Dear Mother - 보고싶은 어머니께

for piano & orchestra (c. 9'30")

I. 보고싶은 어머니께 (dear mother)
II. 아픔 (pain)
III. 정 - 아리랑 (Jeong - Arirang)

Dear Mother is a suite of three simple songs intended as a gift for my birth mother. The first movement is a kind of imaginary lullaby. The week after I received my first letter from my birth mother, I reflected on what it meant to me to connect with her after all these years, and this is the music that came to mind.
The centerpiece of this suite is the second movement, titled 아픔 (ah-puhm), the Korean word for pain. This pain can be likened to a uniquely Korean word, Han. Han is thought to be a cultural object, ingrained in the psyche of all Koreans. To borrow from Soojung Jo, Korean adoptee and author of “Ghost of Sangju: a memoir of reconciliation”, Han can be thought of as:

“an intrinsic Korean emotion of sorrow, grief, oppression, isolation, loneliness, and resentment of suffering which leads to forgiveness and deep love... There is no literal translation [for han]. It’s a state of mind. Of soul, really... A sadness so deep no tears will come. And yet, there’s still hope.”

There is a pain unique to Korean adoptees and their mothers. A pain of knowing something has been lost but never knowing what that thing is. A pain that must be forgotten if one is to survive. After love, this pain is the first bond that the adopted children of the generations lost can form with their birth mothers, should they be lucky enough to reconnect.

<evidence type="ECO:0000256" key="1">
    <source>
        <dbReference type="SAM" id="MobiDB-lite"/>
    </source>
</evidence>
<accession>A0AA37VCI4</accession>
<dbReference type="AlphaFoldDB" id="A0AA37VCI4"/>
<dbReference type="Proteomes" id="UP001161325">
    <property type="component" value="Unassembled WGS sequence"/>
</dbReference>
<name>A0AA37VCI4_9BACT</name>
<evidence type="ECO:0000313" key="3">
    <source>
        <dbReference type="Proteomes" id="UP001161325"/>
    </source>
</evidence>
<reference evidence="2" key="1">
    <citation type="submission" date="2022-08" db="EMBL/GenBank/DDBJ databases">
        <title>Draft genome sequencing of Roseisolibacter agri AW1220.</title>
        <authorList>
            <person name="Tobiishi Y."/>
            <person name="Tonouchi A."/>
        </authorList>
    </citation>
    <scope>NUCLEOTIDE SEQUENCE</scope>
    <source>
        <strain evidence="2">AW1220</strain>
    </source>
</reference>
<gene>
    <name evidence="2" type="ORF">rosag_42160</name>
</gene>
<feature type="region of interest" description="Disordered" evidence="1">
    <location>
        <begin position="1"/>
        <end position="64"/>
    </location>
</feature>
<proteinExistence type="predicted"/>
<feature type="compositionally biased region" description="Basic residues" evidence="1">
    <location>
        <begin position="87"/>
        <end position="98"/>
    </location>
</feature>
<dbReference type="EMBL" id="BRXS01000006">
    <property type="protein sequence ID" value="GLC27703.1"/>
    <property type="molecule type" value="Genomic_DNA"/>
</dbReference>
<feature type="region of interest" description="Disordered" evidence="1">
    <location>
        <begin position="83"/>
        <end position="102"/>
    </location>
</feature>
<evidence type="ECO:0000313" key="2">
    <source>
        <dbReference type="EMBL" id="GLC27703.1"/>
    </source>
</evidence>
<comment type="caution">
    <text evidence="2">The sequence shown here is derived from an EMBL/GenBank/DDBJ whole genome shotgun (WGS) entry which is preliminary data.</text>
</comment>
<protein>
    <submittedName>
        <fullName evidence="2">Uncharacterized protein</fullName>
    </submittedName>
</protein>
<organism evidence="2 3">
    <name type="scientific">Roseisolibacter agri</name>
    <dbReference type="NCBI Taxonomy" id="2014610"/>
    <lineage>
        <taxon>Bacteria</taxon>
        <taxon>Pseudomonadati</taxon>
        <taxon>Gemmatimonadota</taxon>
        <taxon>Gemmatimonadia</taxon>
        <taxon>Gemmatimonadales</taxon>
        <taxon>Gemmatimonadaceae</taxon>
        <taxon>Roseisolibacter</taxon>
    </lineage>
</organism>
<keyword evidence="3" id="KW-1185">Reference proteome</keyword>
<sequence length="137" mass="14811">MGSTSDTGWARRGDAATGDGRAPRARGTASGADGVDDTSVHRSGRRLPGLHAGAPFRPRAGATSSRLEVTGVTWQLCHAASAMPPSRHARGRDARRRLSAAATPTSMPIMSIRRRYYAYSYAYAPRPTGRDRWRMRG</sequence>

"I had to keep the guilt of having to choose your adoption and the thought of never being able to meet you buried in my heart.”

The third movement, Jeong - Arirang is my own personal setting of Arirang, a traditional Korean melody. Arirang is known as the unofficial national anthem of all of Korea, and there are an estimated 60 different regional variations of Arirang. Jeong is another word unique to Korean, and can be thought of as a deep love and compassion that all Koreans feel towards one another. I remember hearing Arirang as a child and feeling some distant resonance with it. It felt foreign to me, but somehow it also felt familiar. Arirang was the first connection I felt with my Korean heritage, so I decided this setting should be for cello, the instrument that my mother plays. Omma, perhaps you gave me music, so I give this to you.

Conducted by Jisoo Kim